outer edge of the reef. Resident communities of individual islands regard the
surrounding lagoon and reefs as an integral part of their coast. While
individual home and agriculture plots are delineated, the rest of the land area,
the beach, lagoon and reef are community wealth and used by all. Access to and
from beaches is not a major issue as individual land plots are set well back
from the beach.
participants felt that the public should have the right of access to the beach.
In Anguilla, it is not permitted to restrict access to the beach. While in the
Turks and Caicos Islands, enhancement of public accesses is sometimes included
as a condition for development.
However, at one beach
in Dominica, Macoucherie, where there is no public
access because the land is privately owned and it is necessary to cross a river
to get to the beach, the landowner has installed facilities (showers, washrooms,
picnic tables, etc.) and charges a small fee for their use. Picnickers have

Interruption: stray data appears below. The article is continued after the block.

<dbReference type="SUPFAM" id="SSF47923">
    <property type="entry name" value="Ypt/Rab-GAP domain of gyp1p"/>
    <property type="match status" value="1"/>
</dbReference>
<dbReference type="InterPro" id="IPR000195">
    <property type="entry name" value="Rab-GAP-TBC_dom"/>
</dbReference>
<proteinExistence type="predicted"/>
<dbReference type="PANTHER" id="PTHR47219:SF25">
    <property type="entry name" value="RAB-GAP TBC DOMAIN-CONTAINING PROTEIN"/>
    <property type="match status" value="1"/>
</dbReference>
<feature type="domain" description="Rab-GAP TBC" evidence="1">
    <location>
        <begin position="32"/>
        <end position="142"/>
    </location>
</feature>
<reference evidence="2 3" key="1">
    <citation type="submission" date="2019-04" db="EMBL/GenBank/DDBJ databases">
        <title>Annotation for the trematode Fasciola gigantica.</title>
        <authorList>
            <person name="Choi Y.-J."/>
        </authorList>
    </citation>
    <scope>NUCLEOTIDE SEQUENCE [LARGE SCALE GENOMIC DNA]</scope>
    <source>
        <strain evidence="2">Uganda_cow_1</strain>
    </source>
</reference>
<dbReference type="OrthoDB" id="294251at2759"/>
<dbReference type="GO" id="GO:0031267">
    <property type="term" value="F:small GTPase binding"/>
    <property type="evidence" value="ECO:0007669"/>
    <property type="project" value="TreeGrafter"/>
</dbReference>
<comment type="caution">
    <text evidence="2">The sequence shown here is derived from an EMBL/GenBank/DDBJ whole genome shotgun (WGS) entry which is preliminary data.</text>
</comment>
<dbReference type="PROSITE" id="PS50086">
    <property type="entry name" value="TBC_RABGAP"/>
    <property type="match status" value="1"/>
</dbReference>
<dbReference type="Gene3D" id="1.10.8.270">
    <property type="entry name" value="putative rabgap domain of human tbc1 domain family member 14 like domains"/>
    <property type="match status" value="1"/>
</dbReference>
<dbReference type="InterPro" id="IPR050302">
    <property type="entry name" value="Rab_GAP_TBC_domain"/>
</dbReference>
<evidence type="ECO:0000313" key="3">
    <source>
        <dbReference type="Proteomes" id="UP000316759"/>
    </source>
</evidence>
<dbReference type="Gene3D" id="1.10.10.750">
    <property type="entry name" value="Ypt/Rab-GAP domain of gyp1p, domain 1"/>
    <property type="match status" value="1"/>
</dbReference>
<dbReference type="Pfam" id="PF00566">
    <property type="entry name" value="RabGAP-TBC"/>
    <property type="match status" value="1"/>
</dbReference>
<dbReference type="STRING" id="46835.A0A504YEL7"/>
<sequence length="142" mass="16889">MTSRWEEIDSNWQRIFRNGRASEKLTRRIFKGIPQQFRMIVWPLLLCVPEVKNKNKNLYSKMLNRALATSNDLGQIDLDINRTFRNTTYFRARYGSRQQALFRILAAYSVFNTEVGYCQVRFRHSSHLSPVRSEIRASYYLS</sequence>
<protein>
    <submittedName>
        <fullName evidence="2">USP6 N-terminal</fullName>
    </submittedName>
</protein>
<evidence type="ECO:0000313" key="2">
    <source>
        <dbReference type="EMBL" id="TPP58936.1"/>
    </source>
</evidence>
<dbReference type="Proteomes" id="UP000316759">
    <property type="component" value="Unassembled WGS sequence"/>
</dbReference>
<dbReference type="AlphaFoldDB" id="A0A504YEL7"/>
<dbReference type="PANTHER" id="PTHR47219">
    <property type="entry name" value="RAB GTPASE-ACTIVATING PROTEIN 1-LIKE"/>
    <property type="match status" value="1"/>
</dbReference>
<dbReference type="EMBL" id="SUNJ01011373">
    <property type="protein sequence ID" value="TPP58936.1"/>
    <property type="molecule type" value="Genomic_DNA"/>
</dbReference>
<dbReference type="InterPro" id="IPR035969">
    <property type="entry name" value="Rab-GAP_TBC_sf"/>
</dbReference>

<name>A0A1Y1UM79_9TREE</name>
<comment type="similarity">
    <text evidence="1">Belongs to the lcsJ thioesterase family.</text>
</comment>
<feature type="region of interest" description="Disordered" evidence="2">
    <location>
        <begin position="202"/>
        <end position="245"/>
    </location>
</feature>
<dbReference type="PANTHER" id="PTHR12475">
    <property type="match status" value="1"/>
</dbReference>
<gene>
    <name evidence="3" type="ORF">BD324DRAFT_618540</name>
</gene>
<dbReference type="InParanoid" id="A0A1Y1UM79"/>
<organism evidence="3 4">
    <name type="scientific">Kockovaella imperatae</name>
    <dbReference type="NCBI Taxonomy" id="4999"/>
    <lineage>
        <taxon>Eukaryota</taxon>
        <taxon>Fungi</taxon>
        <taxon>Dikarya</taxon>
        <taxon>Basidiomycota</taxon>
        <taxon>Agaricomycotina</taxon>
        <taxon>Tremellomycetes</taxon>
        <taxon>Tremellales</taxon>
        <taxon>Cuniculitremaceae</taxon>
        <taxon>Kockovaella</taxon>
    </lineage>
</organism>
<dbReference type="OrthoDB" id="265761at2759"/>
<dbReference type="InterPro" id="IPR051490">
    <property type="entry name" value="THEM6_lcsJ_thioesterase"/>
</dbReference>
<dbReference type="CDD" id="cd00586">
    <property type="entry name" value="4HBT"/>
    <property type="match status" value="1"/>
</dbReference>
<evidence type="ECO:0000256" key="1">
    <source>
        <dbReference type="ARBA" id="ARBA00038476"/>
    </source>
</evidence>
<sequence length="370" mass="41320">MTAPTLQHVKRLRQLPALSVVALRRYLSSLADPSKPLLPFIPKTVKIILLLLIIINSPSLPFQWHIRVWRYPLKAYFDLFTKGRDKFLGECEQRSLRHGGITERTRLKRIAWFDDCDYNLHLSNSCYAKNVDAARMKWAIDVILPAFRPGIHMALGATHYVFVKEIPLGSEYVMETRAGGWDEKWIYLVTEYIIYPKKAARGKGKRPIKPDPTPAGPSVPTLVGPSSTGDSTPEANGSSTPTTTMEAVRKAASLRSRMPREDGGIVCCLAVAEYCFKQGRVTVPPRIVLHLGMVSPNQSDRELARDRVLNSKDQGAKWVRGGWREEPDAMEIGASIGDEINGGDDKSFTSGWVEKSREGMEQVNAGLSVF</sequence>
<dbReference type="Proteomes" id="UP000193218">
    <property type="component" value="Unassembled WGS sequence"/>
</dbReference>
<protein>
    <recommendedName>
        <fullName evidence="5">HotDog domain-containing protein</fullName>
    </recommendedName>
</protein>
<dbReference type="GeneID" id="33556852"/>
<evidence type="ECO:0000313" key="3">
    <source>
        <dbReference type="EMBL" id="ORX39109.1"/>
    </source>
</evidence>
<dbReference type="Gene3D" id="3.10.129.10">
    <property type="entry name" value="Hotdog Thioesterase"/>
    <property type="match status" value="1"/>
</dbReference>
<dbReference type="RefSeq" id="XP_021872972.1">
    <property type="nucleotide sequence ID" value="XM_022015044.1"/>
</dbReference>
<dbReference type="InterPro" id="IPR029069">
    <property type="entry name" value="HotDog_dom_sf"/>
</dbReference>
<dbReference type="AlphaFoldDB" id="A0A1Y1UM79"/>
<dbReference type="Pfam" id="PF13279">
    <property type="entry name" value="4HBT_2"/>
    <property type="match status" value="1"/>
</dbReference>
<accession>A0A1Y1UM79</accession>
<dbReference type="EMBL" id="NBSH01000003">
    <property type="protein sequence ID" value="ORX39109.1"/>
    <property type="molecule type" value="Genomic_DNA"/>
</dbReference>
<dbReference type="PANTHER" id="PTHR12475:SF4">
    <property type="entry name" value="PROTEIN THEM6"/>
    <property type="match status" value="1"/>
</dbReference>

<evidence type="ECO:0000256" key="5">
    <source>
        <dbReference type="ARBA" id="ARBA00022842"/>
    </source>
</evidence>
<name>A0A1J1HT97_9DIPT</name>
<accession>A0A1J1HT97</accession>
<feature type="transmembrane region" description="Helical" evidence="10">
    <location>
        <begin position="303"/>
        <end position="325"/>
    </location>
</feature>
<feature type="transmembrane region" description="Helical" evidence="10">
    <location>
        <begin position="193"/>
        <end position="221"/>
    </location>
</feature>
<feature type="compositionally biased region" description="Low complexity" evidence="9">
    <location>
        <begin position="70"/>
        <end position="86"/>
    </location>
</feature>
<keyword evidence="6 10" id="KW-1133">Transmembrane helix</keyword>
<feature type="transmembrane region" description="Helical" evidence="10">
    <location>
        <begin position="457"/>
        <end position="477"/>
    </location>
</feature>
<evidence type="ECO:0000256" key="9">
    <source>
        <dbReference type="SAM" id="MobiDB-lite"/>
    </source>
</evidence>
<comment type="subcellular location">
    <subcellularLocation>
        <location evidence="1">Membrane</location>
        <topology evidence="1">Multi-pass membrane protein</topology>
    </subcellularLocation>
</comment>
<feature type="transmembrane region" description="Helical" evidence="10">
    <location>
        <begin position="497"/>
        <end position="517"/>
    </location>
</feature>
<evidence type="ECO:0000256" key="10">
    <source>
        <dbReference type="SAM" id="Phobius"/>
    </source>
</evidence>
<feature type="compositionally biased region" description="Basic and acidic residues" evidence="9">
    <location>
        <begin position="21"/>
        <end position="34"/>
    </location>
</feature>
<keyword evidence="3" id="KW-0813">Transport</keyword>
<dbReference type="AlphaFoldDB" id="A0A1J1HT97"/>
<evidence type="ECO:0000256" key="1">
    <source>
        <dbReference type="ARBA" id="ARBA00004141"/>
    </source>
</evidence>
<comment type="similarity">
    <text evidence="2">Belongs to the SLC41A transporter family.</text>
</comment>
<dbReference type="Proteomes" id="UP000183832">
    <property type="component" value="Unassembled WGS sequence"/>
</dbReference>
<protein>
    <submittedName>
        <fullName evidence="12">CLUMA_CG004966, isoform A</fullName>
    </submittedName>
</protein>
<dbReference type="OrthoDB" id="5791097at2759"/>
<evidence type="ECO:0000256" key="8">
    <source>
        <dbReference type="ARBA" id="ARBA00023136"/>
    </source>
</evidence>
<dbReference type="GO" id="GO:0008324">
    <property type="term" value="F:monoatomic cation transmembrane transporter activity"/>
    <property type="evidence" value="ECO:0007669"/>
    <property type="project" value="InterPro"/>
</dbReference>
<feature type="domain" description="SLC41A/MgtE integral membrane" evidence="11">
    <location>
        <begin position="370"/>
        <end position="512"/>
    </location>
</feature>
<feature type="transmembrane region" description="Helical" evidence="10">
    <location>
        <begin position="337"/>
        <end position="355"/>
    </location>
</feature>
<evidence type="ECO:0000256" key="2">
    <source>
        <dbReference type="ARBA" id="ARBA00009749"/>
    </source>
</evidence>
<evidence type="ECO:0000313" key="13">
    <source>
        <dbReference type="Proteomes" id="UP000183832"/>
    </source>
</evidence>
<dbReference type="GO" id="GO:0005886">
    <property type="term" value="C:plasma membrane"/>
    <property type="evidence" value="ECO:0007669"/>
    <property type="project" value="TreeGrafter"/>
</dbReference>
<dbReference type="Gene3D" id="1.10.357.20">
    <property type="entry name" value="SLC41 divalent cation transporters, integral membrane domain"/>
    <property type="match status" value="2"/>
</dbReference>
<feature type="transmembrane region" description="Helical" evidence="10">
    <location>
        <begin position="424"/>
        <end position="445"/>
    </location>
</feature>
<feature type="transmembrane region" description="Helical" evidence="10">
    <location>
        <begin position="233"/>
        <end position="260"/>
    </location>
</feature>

welcomed these measures, and as a result, this beach is one of the few that is
not mined for sand and is relatively free from solid waste.
Similarly, at Anse
Chastanet in St Lucia, one hotel occupies the whole of the beachfront and the
bay, and enjoys unrestricted access to the bay and the reef. The operators of
this hotel have adopted a behaviour pattern synonymous with owning the beach
and the reef, which has resulted in the resources remaining relatively intact.
However, neighbouring stakeholder groups view this arrangement negatively, and
conflicts have resulted, only partly resolved by the Soufriere
Marine Management Area (see also Chapter 4). While it is acknowledged that
coastal resources may be better managed under private stewardship, this conflicts
with the generally held perception of coastal resources being common property,
and the guaranteed constitutional right of access by St Lucians to these resources.
between coastal property owners protecting their land and other beach users
seawall under construction,
Pottersville, Dominica. 2001
nesting on Silhouette Island in
development and other coastal infrastructure with sea walls and revetments
causes significant erosion of the land on either side of the sea defence
structure, and may even result in the loss of the beach in front of the
structure. This concern is being increasingly expressed in Nevis
by coastal developers and others. Several speakers at the Opening ceremony of